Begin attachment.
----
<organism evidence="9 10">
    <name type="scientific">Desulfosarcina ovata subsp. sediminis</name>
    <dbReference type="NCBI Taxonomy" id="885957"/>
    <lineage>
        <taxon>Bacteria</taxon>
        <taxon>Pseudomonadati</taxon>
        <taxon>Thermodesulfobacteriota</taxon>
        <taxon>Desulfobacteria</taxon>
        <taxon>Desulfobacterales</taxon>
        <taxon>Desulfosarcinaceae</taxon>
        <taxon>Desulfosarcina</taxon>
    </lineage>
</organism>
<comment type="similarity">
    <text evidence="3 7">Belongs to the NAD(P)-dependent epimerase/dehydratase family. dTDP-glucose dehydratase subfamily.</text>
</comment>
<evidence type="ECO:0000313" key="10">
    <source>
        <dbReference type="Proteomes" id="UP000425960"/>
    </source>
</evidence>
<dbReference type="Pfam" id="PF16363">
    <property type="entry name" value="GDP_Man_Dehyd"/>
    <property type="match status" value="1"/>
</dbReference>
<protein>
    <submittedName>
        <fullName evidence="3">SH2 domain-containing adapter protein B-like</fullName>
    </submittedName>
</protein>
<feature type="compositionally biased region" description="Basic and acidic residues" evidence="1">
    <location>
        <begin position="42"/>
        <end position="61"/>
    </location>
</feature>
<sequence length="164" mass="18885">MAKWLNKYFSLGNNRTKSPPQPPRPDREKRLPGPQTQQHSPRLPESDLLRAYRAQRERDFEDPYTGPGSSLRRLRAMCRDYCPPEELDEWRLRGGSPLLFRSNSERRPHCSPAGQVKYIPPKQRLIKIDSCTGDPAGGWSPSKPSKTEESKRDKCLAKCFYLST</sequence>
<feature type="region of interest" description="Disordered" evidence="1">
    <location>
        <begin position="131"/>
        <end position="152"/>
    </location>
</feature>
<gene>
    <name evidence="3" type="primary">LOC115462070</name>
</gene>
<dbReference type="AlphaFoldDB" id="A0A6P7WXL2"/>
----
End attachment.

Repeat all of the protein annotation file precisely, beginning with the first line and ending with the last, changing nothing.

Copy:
<organism evidence="9 10">
    <name type="scientific">Desulfosarcina ovata subsp. sediminis</name>
    <dbReference type="NCBI Taxonomy" id="885957"/>
    <lineage>
        <taxon>Bacteria</taxon>
        <taxon>Pseudomonadati</taxon>
        <taxon>Thermodesulfobacteriota</taxon>
        <taxon>Desulfobacteria</taxon>
        <taxon>Desulfobacterales</taxon>
        <taxon>Desulfosarcinaceae</taxon>
        <taxon>Desulfosarcina</taxon>
    </lineage>
</organism>
<comment type="similarity">
    <text evidence="3 7">Belongs to the NAD(P)-dependent epimerase/dehydratase family. dTDP-glucose dehydratase subfamily.</text>
</comment>
<evidence type="ECO:0000313" key="10">
    <source>
        <dbReference type="Proteomes" id="UP000425960"/>
    </source>
</evidence>
<dbReference type="Pfam" id="PF16363">
    <property type="entry name" value="GDP_Man_Dehyd"/>
    <property type="match status" value="1"/>
</dbReference>
<protein>
    <submittedName>
        <fullName evidence="3">SH2 domain-containing adapter protein B-like</fullName>
    </submittedName>
</protein>
<feature type="compositionally biased region" description="Basic and acidic residues" evidence="1">
    <location>
        <begin position="42"/>
        <end position="61"/>
    </location>
</feature>
<sequence length="164" mass="18885">MAKWLNKYFSLGNNRTKSPPQPPRPDREKRLPGPQTQQHSPRLPESDLLRAYRAQRERDFEDPYTGPGSSLRRLRAMCRDYCPPEELDEWRLRGGSPLLFRSNSERRPHCSPAGQVKYIPPKQRLIKIDSCTGDPAGGWSPSKPSKTEESKRDKCLAKCFYLST</sequence>
<feature type="region of interest" description="Disordered" evidence="1">
    <location>
        <begin position="131"/>
        <end position="152"/>
    </location>
</feature>
<gene>
    <name evidence="3" type="primary">LOC115462070</name>
</gene>
<dbReference type="AlphaFoldDB" id="A0A6P7WXL2"/>